• OVEN MITT: Comes with 1 machine washable, USA manufactured, hot surface handler Comoke Ove Glove
  • FIVE FINGER FLEXIBILITY: Made with full finger mobility and can be used with your left or right hand. Each glove contains a silicone non-slip grip to protect against dropping pans.
  • MULTI-FUNCTIONAL: Great for barbeques, kitchen, rearranging fireplace logs, car repair, welding, light bulb changes and more!
  • Fabric Type: kevlar
  • EXTRA LONG SLEEVE for extra protection when reaching into BBQ grills, fireplaces, and more!
  • MADE FROM HEAT & FLAME RESISTANT MATERIAL USED BY FIREFIGHTERS. Withstands extreme heat up to 540 degrees Fahrenheit.
  • OVEN MITT: Comes with 1 machine washable hot surface handler. Machine washable up to 140 degrees F (60C)
  • FIVE FINGER FLEXIBILITY: Made with full finger mobility and can be used with your left or right hand. Each glove contains a silicone non-slip grip to protect against dropping pans.
  • MULTI-FUNCTIONAL: Great for barbeques, kitchen, rearranging fireplace logs, car repair, welding, light bulb changes and more!

Make sure the components you use are compatible and rated for your intended application.  Contact manufacturer with questions about suitability or a specific application.  Always read and follow manufacturer directions. tag:lnksfxd toppost:oveglove rp:tips#31 tag:tpru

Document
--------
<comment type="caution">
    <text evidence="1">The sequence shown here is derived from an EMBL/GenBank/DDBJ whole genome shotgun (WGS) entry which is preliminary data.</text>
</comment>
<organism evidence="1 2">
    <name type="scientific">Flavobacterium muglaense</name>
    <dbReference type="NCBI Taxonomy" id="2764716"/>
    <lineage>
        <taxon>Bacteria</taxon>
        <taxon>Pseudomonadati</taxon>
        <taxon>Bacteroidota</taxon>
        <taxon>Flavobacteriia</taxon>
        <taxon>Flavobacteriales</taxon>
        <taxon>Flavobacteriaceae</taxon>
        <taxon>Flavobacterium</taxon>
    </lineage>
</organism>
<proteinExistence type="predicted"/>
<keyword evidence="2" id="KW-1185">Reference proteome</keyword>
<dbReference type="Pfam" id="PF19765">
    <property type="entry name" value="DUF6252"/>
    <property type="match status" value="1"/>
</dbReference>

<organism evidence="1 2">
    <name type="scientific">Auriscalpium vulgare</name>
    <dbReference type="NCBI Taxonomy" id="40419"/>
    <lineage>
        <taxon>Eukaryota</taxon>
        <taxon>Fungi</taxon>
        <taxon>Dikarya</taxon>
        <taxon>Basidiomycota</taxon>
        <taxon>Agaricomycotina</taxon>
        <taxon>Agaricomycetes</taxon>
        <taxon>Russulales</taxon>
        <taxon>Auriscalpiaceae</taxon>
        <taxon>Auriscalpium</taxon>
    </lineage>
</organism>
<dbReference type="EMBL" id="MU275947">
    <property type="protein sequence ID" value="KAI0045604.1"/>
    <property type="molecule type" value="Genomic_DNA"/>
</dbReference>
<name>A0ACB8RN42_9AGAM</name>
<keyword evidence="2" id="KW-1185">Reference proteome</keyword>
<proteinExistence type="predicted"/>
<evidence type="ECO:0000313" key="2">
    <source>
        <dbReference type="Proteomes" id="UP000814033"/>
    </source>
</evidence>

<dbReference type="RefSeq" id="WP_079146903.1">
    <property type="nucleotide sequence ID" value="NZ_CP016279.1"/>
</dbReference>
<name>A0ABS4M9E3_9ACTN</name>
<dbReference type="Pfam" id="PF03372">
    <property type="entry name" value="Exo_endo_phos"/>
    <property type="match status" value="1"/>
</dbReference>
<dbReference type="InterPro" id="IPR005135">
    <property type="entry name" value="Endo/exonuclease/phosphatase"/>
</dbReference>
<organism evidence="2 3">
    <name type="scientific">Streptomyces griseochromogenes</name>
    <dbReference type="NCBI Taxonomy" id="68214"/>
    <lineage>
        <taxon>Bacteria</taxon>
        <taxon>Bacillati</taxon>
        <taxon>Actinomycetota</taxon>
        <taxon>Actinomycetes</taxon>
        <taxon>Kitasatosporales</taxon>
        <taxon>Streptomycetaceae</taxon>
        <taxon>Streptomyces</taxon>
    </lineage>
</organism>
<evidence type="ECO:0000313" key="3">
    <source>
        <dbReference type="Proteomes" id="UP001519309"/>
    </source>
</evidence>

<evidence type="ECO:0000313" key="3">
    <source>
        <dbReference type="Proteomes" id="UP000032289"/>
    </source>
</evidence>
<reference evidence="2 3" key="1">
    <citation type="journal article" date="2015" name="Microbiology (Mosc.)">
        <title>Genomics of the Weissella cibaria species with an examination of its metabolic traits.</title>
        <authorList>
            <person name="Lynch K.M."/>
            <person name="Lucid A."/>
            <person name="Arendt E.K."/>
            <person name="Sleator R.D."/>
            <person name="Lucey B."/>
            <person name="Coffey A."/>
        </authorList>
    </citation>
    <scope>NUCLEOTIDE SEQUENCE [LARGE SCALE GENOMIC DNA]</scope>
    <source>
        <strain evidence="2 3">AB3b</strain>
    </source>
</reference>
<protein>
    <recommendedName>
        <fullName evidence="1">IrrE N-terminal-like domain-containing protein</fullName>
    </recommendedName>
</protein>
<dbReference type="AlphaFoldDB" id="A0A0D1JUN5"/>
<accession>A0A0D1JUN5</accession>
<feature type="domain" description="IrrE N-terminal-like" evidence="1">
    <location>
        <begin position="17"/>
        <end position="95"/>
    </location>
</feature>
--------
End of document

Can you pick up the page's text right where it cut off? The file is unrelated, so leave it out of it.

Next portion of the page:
Star San Tips, Tricks and Guidelines!

star san tips and tricks

Star San is my homebrew sanitizer of choice.  When mixed properly, it’s food safe and no rinse.  Required contact time is five minutes.  It has worked very well for me for quite some time and I’m convinced that it’s one of the most economical solutions available if you’re using the “Spray Bottle Method” outlined here.

Cleaning, Sanitizing and… Sterilizing

The first step in sanitizing is cleaning.  Cleaning and sanitizing are two separate steps.  Cleaning physically removes dirt and large contaminants.  After your item is physically clean it can be microscopically sanitized.  Sanitization kills many (but not all) germs, bacteria and microorganisms on an already clean surface.  I typically use a mixture of PBW for cleaning.  Sanitizing and Sterilizing are different.  Sterilizing is killing every living thing.  In home brewing typically, we’re not interested in sterilizing, we’re only interested in sanitizing.

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Toasting your own Wood Chips by Matt Del Fiacco

roasting your own wood chips for homebrew

Toasting your own Wood Chips

by Matt Del Fiacco

Like many new brewers, when I first started brewing I was eager to find interesting ingredients I could use, from Sriracha (bad idea) to vanilla beans (used 2 beans per gallon, terrible plan). Around this time, I tried my first bourbon-barrel stout, and feel in love with the wood characters of the beer. Wood-aged beer quickly became a passion, but the desire to experiment was still there. I noticed early on that at my local homebrew shop, all of my options were Oak of some kind, but what about Maple? What about Mesquite? Continue reading

What Does a Flow Control Faucet Do?

what does a flow control faucet do